I started getting shadow on the subject the lager I went with the extension tubes so this is something to keep in mind. Also, focus was getting more difficult and DOF was getting very narrow, I did not try other aperture settings, this is another thing to be aware of. This was not an exact science experiment, I only wanted to show what an extension tube can do for getting those very close shots.

David Halgrimson is a trip leader with Arizona Highways Photo Workshops.

Capture Your Moment: Macro-Photography

Bruce Taubert will be presenting two learning sessions at Arizona Highways Photo Workshops’ 30th Anniversary Symposium.  Here’s more about his “Macro- Photography” Session.

Macro Photography - Glass Frog

Bruce takes photographs of small things because they are beautiful, and he can only really appreciate how beautiful and unique they are by having an image to look at. It is almost impossible for him to see the scales that make up butterfly wings or the pollen on a bee’s legs without viewing a photograph.  He never really appreciated the intricacy of a dragonfly’s eyes or the interweaves of a bird’s feather, again until he saw a close-up photograph of them.  There is an incredible WOW factor when he looks at images that show the pieces of the natural world that he has never seen before. Even though many of his images of small things may never be published, it is through these images that he better appreciates the beauty of the small pieces of our world.

Macro Photography - Moth

Macro-photography is normally defined as “taking photographs of small items and making them larger than life size”.  This definition, for most photographers, is too limiting.  It can be defined more simply as “close-up” photography, allowing photos of less than life-size subjects to be included.

Macro-photography is unique from other forms of photography in that it requires the use of different types of equipment than landscape, portrait, and most wildlife photography.  It also requires some different skills than other forms of photography. The cameras are the same, but only through the use of specialized lenses and other equipment can the photographer take photographs at 0.5X and it is even more complicated as we attempt to photograph at magnifications greater than 1X.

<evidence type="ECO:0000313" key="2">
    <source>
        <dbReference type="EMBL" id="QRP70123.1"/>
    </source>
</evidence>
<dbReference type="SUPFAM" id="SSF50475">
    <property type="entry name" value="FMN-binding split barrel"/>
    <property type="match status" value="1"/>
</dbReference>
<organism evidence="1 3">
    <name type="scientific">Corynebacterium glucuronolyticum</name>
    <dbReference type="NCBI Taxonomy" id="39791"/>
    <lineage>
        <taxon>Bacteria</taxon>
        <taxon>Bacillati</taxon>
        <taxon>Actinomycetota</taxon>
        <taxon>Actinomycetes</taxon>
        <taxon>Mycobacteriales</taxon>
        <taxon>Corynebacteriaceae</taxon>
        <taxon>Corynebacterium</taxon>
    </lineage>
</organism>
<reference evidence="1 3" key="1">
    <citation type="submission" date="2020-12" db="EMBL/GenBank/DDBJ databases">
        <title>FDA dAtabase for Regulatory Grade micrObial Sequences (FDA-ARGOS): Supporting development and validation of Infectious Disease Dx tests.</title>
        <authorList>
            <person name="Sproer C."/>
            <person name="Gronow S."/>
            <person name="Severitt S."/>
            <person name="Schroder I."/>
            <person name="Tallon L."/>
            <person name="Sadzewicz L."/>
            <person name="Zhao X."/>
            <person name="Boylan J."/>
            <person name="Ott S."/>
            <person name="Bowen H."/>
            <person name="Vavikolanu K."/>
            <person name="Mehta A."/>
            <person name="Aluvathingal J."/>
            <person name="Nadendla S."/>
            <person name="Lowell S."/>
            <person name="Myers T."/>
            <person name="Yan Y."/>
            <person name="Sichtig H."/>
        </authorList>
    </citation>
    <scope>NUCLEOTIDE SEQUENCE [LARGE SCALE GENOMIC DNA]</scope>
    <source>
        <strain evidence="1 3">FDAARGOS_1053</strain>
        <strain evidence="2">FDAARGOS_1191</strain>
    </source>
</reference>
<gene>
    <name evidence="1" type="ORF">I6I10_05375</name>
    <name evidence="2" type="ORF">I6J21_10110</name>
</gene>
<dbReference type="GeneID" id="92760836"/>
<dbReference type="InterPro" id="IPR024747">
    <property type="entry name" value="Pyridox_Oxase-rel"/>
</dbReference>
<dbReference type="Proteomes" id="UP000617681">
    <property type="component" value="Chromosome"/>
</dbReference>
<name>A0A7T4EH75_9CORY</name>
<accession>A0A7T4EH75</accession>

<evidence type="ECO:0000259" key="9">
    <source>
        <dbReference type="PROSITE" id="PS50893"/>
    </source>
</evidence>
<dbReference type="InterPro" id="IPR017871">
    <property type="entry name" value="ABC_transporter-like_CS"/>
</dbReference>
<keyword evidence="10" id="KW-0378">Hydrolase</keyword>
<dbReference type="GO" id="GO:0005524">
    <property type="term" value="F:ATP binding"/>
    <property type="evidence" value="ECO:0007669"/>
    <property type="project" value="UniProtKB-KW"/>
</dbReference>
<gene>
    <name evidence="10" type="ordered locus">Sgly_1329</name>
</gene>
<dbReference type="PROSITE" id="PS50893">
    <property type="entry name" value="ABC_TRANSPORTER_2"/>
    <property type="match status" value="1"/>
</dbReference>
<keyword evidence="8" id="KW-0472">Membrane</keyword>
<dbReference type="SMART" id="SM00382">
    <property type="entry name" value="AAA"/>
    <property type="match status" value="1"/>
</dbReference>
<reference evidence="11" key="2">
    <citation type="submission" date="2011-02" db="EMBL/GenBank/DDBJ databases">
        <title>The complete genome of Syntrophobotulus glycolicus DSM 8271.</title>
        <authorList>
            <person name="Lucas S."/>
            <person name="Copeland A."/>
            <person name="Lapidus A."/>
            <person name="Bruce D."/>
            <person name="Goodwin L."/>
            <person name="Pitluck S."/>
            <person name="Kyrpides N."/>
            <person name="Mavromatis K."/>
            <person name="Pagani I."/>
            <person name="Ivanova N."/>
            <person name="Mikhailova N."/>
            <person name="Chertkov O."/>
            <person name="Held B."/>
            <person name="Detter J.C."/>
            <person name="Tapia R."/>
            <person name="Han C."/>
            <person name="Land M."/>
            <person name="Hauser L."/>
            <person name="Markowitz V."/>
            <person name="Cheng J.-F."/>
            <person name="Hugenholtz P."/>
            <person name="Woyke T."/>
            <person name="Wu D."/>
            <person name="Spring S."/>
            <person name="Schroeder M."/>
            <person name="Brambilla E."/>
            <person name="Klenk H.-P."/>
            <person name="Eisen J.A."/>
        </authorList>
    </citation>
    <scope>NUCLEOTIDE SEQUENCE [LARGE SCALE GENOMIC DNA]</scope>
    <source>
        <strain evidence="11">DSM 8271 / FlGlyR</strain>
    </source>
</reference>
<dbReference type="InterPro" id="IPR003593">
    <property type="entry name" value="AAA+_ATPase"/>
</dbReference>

Macro Photography - Gecko

In the “Macro-photography” learning session, you will learn all about the specialized equipment, techniques, and art of macro-photography.  Bruce’s hope is that after you digest all of that information, you will better understand how to use the cameras, lenses, and associated equipment to open up the special world of macro-photography.

To read the post on Bruce’s other learning session, “Hummingbird Photography,” visit our Capture Your Moment page.

Bruce Taubert is a photographer for Arizona Highways Photo Workshops.

For more information and to register for sessions like this, please visit the AHPW’s 30th Symposium website.

3 Keys to Dazzling Macro Photography

Author: Dean Hueber

purple flower

copyright Dean Hueber

1) Size Matters:  Size, in this case, is the size of your images’ depth of field.  You want your subject in focus, which is not to say that limited focus can not be a creative tool, but in my opinion far too many macro closeups suffer from a lack of critical sharpness, especially when you want to make large prints.  Consider using image stitching software, such as Helicon Focus, that combines multiple images shot at different focus points within your subject, to achieve increased depth of field.  Most of my flower macro shots, for example, are created by combining 3 to 25 images.  The higher number of shots result from being extremely close to the subject when you shoot it.  The closer you are to your subject, the less depth of field you will have, all other things being equal, so if you want extreme closeups of subjects rendered extremely sharply, multiple shots will be required.

cactus blossom2) Background is Critical: The background should be simple and non-distracting; sunny spots, bright rocks, etc. compete with your subject for attention, as do patterns that are too complicated.  Consider cleaning up that background before shooting (remove the grass that is too close to your flower), changing your composition and camera angle to remove a bright area in the background, or using a solid colored drop-cloth to create a simpler background when your compositional choice would result in too busy a background.  You also want to generally limit the depth of field of your background, i.e. ensure that it is relatively blurry. Many good macro subjects are lost in the chaos of a background out of control, so by controlling the background you ensure that your subject gets the attention it deserves!

Dew Drops on Poppy

Dew Drops on Poppy

3) Shady is Better: Generally speaking, macro photography benefits from soft, diffused light rather than direct sunlight on the subject.  Cloudy days, for example, create even, soft light which flatters your subject and enhances colors.  Sunlight can sometimes be used to enhance macro photography, such as backlighting to illuminate textures, but even then I’d generally soften the sunlight with a handheld diffuser rather than have bright sunlight on my subject.  The contrast between sunlit and shadow is often too great, leaving the image with hot spots and too little shadow detail.  Once you’ve captured your image in soft light, a quick levels adjustment via photoshop will allow you to adjust your black point and white point so that your colors are richly saturated and fill the spectrum from light to dark.  Selective levels adjustments allow you to further fine-tune the image.